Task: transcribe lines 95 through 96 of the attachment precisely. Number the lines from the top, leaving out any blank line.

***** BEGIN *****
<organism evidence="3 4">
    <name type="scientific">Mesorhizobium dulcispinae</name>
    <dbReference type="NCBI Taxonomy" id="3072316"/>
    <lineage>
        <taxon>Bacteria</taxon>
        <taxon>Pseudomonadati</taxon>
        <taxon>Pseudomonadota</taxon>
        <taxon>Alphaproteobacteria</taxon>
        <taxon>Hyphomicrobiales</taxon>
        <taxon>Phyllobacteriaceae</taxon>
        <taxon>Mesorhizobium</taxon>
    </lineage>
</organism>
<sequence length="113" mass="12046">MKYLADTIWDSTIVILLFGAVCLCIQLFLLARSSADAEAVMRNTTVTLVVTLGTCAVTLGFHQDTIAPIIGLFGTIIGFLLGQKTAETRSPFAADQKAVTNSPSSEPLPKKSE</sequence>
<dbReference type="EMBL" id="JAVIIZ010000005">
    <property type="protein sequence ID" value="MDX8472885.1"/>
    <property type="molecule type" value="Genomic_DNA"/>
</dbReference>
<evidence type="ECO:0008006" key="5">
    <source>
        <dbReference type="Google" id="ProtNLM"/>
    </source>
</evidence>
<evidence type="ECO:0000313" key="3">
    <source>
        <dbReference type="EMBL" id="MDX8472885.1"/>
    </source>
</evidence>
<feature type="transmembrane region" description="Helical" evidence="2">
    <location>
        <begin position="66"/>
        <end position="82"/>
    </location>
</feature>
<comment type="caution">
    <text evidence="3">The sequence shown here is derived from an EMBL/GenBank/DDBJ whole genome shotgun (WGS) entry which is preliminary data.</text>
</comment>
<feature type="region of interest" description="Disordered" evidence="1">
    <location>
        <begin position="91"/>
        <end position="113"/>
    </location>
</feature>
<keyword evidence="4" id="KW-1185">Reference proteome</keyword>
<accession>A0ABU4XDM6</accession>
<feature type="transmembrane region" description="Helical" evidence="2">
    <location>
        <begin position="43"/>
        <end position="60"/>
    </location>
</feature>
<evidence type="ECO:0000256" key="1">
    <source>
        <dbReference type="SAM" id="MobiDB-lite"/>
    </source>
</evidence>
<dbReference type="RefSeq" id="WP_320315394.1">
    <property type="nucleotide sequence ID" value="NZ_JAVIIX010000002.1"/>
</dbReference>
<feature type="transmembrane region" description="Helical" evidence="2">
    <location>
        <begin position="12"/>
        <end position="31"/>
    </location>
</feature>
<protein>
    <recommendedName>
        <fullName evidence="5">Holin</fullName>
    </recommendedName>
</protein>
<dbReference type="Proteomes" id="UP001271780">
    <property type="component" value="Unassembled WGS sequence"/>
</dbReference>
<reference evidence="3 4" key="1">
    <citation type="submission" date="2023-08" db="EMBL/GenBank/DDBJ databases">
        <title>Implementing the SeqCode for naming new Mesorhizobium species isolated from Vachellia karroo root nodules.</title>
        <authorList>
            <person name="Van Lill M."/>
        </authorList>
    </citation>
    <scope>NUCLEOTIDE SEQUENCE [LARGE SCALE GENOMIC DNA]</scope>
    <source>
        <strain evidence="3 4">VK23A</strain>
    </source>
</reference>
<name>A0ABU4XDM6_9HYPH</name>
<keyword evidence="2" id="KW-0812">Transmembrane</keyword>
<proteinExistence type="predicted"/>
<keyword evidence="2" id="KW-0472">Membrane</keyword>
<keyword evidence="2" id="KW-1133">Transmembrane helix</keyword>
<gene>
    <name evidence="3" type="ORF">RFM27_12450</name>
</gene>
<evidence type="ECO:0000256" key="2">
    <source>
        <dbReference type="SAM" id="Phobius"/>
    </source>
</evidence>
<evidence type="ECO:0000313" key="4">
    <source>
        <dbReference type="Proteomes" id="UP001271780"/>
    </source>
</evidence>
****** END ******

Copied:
    <source>
        <dbReference type="SAM" id="Phobius"/>